Ibuprofen or Acetaminophen (Paracetamol) for COVID-19?
Acetaminophen may be a better fever reducer for COVID-19 but no patient data support that assertion yet.
For reasons that are not entirely clear, WHO (World Health Organization) recommended against using non-steroidal anti-inflammatory drugs (NSAIDs) to reduce fever in people with COVID-19. I could not find any data or published study from patients with COVID-19 that supports this latest recommendation, so I am not sure this is how WHO came to their decision. However, I did find some science to support the concept that acetaminophen, the active ingredient in Tylenol, could be a better choice than ibuprofen.
NSAIDs, such as ibuprofen (the active ingredient in Motrin and Advil), aspirin, and naprosyn (also known as naproxen, the active ingredient in Aleve) inhibit enzymes called COX-1 and COX-2. The mechanism of action of acetaminophen is not clear, although it’s action may be in the brain. Both acetaminophen and NSAIDs are fever reducers. NSAIDs also reduce inflammation.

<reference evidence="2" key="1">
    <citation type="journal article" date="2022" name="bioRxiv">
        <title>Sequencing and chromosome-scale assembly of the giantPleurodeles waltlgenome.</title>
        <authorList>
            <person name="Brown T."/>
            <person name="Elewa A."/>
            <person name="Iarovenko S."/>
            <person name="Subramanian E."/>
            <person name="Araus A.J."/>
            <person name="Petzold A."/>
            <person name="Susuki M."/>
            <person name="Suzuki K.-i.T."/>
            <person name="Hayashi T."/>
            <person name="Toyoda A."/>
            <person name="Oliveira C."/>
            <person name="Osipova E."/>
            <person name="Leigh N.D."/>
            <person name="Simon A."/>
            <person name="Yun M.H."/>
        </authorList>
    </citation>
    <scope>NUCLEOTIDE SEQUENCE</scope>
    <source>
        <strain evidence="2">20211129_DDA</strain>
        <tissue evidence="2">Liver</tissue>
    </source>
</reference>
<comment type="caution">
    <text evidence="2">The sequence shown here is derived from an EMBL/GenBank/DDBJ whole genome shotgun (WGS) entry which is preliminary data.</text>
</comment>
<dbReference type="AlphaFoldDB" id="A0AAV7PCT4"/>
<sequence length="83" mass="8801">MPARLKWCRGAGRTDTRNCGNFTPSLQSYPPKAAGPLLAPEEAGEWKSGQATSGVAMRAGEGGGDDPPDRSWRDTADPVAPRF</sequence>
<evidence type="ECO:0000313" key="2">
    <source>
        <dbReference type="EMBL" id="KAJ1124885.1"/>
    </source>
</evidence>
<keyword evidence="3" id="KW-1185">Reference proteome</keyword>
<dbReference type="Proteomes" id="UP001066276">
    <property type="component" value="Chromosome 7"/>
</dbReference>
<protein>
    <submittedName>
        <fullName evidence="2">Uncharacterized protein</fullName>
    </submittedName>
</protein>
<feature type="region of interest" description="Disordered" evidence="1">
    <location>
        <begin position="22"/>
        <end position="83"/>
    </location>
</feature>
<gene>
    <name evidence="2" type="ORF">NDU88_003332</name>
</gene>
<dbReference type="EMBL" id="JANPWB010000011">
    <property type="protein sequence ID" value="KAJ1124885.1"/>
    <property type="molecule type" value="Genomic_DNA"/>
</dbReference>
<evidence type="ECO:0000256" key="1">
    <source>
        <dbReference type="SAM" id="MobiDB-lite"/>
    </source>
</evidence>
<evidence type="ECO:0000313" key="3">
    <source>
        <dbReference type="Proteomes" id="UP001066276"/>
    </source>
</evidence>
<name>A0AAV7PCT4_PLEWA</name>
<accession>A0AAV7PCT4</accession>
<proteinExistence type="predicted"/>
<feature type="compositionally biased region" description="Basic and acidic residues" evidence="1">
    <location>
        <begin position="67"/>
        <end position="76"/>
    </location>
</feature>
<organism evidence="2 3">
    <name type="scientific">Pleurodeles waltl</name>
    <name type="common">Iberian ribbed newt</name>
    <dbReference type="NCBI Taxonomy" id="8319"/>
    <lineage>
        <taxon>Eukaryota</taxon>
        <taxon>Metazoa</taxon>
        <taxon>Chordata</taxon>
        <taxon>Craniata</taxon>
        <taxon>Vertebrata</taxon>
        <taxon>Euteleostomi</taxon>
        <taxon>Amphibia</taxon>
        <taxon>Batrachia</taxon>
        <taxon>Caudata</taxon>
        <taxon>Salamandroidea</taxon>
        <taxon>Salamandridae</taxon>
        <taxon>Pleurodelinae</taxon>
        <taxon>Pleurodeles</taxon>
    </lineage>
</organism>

Both should only be taken at the dosages recommended, because they have specific tissue toxicities. NSAIDs can be toxic to the kidneys and acetaminophen to the liver. Acetaminophen or NSAIDs are present in many different common cold, cough, and sinus medications. Read the labels carefully before taking either acetaminophen or an NSAID in addition to a cold, cough, or sinus medication to ensure that the medication does not already contain one of these.
The coronavirus SARS-CoV2, which causes COVID-19, uses a protein called ACE2 to enter cells. ACE2 is a multifunctional protein. One of its major physiological functions is to lower blood pressure by inhibiting the renin-angiotensin system. The renin-angiontensin system regulates blood pressure in response to kidney function. Thus, ACE2 affects kidney function and the cardiovascular system.
The enzymes that NSAIDs inhibit also regulate kidney function. Thus, the combination of SARS-CoV2 and NSAIDs could have undesirable effects on kidney function and consequently the cardiovascular system. The safer option in most people could be acetaminophen to reduce the fever in cases of SARS-like infections that use ACE2 as the cellular receptor for entry.
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